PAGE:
What is MUM (Multitask Unified Mode)? How does it work? What are the goals? In this post, I will introduce you to the world of this new technology based on the artificial intelligence of Google. How will SEO change in the future?
Definition of MUM (Multitask Unified Model)
MUM, an acronym for Multitask Unified Model, is a new technology from Google to understand better search queries that users make on the search engine, even when they use precise and articulated words or phrases.
The aim is to reduce the number of questions needed to reach the answer, give users more performing and more satisfying results and develop a more comprehensive understanding of information and world knowledge than previous models.
Prabhakar Raghavan, Senior Vice President at Google, presents MUM on the stage of Google I/O 2021.
Google gives this definition of MUM:
“New technology Google is exploring internally to better understand language & make it easier to get helpful responses to complex Search needs”.
Google I/O 2021#google #googleio #googleio2021 #LaMDA #languagemodelfordialogueapplications #openendeddailogue #autodelete #TPUv4 #tensorprocessingunits #tpuv4pods #4096chips #quantumcomputing #quantumtechnology #googlesearch #mum #multitaskunifiedmodel #Android12 pic.twitter.com/h6XF3f3Tb3
— KARRYONUS (@karryonus) May 19, 2021
The technology behind MUM
Now that we have the definition of MUM, let’s see some of its features to better understand the technology beside it.
- MUM is powerful: it uses the T5 text-to-text framework and is based on a Transformer architecture, but it is 1000 times more powerful than BERT (Bidirectional Encoder Representations from Transformers).
- MUM is multilingual: it is able to understand 75 different languages and many different tasks at once, with a more complete understanding than previous models.
- MUM is multimodal: it means that it can understand information from different formats like webpage, text and images but in the future, even from video and audio, simultaneously.
- MUM is sophisticated: it is a technology designed to understand the most complex, precise and articulated search queries, which usually require an average of 8 steps to obtain a complete answer. So, the new artificial intelligence will facilitate the browsing process of users.
Today’s search engines aren’t quite sophisticated enough to answer the way an expert would. But with a new technology called Multitask Unified Model, or MUM, we’re getting closer to helping you with these types of complex needs. So in the future, you’ll need fewer searches to get things done.
Google IO’21 – New In Google Search – LaMDA | Multitask Unified Model – MUM | Does This Change SEO ?
Prabhakar Raghavan, Senior Vice President at Google, Google I/O 2021 – MUM: does This Change SEO ?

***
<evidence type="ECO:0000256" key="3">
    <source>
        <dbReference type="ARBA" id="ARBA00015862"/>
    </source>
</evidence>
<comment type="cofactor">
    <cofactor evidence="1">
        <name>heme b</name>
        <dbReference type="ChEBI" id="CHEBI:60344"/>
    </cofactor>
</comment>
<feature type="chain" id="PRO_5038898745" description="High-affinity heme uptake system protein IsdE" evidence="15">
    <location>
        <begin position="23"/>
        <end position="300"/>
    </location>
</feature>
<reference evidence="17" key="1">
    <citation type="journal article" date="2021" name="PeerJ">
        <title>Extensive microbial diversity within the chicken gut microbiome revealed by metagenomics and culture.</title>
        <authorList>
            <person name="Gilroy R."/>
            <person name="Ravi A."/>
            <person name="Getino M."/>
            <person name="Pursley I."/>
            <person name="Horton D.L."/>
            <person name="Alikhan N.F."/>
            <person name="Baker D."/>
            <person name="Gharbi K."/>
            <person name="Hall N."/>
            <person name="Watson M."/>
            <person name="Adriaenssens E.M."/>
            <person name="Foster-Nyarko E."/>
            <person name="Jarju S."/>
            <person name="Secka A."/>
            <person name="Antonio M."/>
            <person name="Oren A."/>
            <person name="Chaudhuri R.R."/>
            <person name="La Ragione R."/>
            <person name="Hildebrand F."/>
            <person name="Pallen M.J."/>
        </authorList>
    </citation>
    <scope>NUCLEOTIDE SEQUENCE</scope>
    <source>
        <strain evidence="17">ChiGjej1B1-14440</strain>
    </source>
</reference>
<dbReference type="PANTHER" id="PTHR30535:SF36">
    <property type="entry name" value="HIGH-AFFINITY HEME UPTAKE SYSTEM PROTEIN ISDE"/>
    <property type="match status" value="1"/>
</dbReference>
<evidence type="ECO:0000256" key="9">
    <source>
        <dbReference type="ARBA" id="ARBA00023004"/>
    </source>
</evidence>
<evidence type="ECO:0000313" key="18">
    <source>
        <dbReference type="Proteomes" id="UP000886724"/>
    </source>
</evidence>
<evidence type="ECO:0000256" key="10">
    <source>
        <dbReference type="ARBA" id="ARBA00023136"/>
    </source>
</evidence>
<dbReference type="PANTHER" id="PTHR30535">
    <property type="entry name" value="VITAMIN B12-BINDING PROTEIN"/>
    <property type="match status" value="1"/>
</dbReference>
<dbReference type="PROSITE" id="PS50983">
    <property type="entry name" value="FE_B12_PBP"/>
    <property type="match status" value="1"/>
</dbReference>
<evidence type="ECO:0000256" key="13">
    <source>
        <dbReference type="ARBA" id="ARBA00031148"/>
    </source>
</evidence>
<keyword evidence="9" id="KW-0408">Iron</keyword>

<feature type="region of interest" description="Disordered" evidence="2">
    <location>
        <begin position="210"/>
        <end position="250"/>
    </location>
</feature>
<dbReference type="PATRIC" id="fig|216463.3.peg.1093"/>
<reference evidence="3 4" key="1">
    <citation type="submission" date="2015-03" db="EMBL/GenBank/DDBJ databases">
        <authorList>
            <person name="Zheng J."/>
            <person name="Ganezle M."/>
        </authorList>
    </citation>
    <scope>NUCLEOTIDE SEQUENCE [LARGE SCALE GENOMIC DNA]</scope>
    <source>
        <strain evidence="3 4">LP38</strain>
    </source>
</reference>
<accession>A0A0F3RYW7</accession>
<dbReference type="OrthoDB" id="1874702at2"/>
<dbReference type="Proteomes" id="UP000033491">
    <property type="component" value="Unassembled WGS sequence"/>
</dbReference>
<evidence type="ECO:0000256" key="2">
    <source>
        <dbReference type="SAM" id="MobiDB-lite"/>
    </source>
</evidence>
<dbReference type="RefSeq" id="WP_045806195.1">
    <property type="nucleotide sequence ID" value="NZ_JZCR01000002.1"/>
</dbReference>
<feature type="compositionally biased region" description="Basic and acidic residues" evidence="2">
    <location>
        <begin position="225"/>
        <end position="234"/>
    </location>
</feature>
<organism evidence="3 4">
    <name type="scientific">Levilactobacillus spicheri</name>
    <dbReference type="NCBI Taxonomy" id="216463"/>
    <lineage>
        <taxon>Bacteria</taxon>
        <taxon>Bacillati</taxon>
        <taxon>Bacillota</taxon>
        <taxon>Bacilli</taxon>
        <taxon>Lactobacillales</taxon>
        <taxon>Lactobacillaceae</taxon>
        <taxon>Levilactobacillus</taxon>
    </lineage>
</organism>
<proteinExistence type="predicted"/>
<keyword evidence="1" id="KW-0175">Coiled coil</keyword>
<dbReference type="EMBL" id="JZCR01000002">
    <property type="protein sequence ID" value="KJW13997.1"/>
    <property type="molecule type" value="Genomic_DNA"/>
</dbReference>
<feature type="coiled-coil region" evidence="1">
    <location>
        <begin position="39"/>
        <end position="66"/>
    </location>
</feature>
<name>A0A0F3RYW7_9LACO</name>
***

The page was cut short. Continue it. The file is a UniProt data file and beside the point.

What are the benefits of Google MUM
One of the most important benefits of MUM is the possibility to shorten the search session.
On the complex queries, MUM could understand not only the explicit context but even the implicit context and the related queries; furthermore, it could give users information that can be useful.
Let’s see an example (the same made by Google): I like to climb mountains and I recently hiked a mountain, Mount Adams. I want to hike Mount Fuji next fall, so I want to know what to do differently to prepare myself for this new experience. Right now, I have to do a lot of searches on the search engine, like:
- the elevation of each mountain;
- the average temperature;
- the difficulty of the hiking trails;
- the right gear to use;
- and so on.
After doing a lot of searches, I manage to obtain all the information I need.
Now, let’s see what can happen with MUM.
MUM could understand what I have done and what I need to do.
MUM might understand that I am comparing two mountains, guessing that the height and trail information might be relevant.
It could also understand that, in the context of hiking, “preparation” could include aspects such as training, as well as the right equipment. It could also extract related information that is useful and suggest it.
Since MUM can surface insights based on its deep knowledge of the world, it could highlight that while both mountains are roughly the same elevation, fall is the rainy season on Mt. Fuji so you might need a waterproof jacket. MUM could also surface helpful subtopics for deeper exploration — like the top-rated gear or best training exercises — with pointers to helpful articles, videos and images from across the web.
Another important benefit is the removal of language barriers.
Language is a significant barrier to accessing information. MUM can break down these barriers by transferring knowledge regardless of language.
It can “learn” from sources that are not written in the same language as the search query and help users get answers.
Using the same example of Mount Fuji, let’s assume that on the web there is useful information on Mount Fuji written in Japanese; by now, I probably won’t find them by searching in other languages.
MUM could transfer knowledge from sources in all languages and use the information to find the most relevant results in my language.